Like Carvana earlier this month, and like CarLotz earlier this week, used car dealer America’s Car-Mart (NASDAQ:CRMT) benefited terrifically from the crunch in used car supplies — and the higher prices that came with it — in Q2 2021.
In Car-Mart’s Q2 earnings report, released yesterday after market close, the company beat expectations for both sales and earnings, reporting $3.57 per diluted share in profit on $280.3 million in quarterly sales — so why are Car-Mart’s shares selling off today?
As of 10 a.m. EDT Wednesday, shares of America’s Car-Mart are down a scary 11.2%, despite news that by all accounts qualifies as an earnings beat.
Revenue for the year’s second fiscal quarter jumped 49% in comparison to last year’s Q2. The numbers of cars (units) sold were up a solid 25% but, thanks to soaring prices on inventory (up 20% per car on average), revenue from sales was up twice unit sales growth — 52% — and interest income on car loans rose 34%.
And yet, curiously — and unlike its used car peers who reported earlier — Car-Mart doesn’t seem particularly thrilled with the rising prices of used cars. As Car-Mart CFO Vickie Judy explained, “The increase in the average retail sales price put pressure on the overall gross profit percentage as our gross profit percentage generally decreases as the retail sales price increases in our pricing model.” Furthermore, “the increases in the average retail sales price have necessitated longer terms resulting in a reduction in collections as a percent of average finance receivables in line with the term increase.”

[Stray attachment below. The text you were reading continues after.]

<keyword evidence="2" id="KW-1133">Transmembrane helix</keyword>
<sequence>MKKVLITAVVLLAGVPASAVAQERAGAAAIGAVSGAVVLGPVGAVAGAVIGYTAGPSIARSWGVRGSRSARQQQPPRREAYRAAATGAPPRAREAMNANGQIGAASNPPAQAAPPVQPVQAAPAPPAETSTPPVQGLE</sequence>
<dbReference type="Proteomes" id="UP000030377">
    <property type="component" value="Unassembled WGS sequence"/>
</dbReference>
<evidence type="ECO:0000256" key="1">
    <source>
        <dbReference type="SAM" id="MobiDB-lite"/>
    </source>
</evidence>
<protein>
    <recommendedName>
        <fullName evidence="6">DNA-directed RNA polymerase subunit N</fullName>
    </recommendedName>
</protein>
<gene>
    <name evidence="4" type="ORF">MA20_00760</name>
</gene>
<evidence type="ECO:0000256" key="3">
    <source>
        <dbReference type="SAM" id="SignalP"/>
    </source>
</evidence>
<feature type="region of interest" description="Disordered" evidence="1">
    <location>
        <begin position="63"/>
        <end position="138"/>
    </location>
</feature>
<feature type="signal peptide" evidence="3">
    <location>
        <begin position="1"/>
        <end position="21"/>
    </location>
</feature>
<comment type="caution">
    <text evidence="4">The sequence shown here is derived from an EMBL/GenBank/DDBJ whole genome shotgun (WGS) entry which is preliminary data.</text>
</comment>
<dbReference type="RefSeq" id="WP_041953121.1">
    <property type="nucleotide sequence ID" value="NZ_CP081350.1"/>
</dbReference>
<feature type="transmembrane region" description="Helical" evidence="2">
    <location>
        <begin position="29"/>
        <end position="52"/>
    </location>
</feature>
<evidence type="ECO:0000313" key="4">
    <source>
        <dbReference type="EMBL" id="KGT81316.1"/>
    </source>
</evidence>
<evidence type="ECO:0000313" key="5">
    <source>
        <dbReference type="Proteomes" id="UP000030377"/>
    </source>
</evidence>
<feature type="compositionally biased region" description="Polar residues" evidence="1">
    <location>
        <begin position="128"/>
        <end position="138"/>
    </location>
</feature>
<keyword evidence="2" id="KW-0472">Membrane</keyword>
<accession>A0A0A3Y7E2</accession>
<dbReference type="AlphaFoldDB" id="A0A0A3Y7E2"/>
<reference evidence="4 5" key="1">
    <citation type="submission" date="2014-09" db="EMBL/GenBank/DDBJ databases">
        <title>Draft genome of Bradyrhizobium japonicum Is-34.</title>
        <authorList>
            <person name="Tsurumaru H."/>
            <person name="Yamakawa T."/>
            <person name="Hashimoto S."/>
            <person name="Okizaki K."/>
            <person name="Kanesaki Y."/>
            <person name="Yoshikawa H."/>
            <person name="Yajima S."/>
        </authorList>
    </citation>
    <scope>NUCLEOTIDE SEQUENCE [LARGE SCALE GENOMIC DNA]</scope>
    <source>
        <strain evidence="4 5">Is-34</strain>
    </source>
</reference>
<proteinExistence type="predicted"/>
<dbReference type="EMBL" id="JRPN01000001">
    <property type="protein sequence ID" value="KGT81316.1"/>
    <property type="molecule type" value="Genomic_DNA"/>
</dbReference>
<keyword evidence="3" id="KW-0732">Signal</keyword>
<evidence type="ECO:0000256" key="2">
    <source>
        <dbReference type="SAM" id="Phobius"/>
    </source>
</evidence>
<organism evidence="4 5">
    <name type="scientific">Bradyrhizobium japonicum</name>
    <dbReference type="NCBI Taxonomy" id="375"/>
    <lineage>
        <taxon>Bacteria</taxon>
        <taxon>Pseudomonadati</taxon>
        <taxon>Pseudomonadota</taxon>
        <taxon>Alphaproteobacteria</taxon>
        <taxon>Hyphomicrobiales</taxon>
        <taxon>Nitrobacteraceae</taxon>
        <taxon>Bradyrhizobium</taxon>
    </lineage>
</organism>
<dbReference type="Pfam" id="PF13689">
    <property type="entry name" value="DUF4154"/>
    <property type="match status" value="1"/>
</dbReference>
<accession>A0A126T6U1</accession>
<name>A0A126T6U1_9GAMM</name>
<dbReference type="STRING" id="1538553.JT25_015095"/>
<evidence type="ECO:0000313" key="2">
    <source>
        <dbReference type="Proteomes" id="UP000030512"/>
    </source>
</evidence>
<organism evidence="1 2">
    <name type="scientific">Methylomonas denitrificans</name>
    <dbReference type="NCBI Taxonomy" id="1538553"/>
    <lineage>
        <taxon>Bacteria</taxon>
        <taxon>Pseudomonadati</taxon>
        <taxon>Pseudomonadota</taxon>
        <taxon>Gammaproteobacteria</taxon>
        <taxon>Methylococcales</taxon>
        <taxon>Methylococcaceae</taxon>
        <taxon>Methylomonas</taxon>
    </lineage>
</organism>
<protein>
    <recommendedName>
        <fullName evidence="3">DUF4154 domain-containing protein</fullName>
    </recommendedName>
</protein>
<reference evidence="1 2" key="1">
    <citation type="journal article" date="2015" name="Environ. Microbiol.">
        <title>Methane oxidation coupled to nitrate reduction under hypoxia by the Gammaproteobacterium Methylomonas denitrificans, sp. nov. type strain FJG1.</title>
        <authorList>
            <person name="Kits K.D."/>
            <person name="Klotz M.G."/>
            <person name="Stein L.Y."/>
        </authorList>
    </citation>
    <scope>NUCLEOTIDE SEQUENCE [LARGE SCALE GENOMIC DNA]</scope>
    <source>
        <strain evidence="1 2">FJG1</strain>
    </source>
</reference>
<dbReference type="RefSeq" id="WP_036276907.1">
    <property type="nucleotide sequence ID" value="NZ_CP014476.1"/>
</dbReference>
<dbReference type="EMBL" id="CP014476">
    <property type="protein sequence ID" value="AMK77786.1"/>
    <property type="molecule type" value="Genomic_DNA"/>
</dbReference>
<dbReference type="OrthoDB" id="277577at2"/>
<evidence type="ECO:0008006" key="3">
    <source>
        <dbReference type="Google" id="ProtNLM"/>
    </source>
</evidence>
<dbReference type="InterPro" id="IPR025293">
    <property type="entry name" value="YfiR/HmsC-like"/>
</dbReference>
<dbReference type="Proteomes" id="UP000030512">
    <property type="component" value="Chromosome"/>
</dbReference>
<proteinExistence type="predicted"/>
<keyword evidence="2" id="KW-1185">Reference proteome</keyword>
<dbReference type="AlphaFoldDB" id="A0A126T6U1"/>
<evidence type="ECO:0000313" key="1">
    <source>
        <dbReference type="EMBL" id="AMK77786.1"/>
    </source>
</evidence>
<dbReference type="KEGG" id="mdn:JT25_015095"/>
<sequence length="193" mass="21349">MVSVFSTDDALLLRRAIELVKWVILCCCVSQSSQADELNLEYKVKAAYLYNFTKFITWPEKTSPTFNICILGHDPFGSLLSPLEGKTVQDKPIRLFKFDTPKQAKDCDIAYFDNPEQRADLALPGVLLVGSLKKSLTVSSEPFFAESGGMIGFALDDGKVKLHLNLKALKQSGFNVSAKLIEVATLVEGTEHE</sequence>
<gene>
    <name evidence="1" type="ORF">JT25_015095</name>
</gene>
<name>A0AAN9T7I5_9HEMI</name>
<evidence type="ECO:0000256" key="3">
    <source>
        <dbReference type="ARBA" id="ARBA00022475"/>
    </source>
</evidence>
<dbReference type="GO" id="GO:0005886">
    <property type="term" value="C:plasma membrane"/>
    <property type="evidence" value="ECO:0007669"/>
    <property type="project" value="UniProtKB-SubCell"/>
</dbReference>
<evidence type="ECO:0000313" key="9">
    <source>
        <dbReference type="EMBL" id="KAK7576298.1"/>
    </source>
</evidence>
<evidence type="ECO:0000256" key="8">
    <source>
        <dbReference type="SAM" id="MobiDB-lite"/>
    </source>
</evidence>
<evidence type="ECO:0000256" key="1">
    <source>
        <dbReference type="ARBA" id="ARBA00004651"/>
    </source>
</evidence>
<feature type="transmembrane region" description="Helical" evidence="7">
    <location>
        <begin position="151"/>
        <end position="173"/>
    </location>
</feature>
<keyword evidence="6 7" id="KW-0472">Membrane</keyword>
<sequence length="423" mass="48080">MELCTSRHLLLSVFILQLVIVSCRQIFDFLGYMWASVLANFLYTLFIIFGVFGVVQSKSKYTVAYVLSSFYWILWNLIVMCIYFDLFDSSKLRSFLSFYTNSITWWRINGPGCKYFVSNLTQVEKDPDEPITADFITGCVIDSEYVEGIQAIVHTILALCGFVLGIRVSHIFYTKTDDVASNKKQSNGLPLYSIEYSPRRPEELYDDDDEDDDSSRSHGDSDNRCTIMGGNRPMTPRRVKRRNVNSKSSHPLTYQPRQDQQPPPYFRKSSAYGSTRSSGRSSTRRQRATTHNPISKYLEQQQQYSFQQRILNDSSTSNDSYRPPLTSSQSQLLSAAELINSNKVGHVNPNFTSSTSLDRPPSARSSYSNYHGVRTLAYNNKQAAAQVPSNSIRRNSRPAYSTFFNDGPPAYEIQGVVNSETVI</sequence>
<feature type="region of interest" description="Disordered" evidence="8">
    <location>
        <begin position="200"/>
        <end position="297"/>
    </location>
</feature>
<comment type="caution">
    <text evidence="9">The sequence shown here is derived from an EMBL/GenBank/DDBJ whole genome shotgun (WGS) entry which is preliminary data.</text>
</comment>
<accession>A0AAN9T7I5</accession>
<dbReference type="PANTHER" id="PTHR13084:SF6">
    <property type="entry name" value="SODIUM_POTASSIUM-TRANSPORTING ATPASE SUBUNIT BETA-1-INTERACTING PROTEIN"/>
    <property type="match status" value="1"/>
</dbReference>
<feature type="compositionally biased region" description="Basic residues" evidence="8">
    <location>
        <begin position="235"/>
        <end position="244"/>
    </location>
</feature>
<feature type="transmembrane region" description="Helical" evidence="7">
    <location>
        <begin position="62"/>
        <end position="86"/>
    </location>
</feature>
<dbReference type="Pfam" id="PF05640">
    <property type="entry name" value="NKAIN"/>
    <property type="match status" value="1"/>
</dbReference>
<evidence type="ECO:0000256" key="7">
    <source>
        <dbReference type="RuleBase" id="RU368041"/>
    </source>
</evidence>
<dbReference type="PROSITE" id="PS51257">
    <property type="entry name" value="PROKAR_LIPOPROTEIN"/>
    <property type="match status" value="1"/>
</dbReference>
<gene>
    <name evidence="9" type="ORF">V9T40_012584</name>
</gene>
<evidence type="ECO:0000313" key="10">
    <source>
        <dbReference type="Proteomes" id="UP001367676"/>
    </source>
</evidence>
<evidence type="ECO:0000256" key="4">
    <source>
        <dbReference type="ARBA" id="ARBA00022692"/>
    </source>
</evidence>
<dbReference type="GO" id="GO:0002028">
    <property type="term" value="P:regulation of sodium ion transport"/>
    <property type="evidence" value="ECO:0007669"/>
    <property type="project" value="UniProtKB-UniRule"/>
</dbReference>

Presumably, that’s the part of Car-Mart’s overall positive earnings report that has investors feeling nervous this week. On the plus side, though, if customers are worried about expensive used car prices, they might take comfort from some comments that Carvana made earlier in the month: “We continue to see exceptional demand [and growth in] retail units sold” in the second half of 2021, but “[w]e expect revenue growth to be more closely aligned with retail unit growth” going forward.
That’s not great news for used car dealers like Carvana, which has profited mightily from the spike in used car prices, but it sounds like it could be a pretty ideal situation for America’s Car-Mart.
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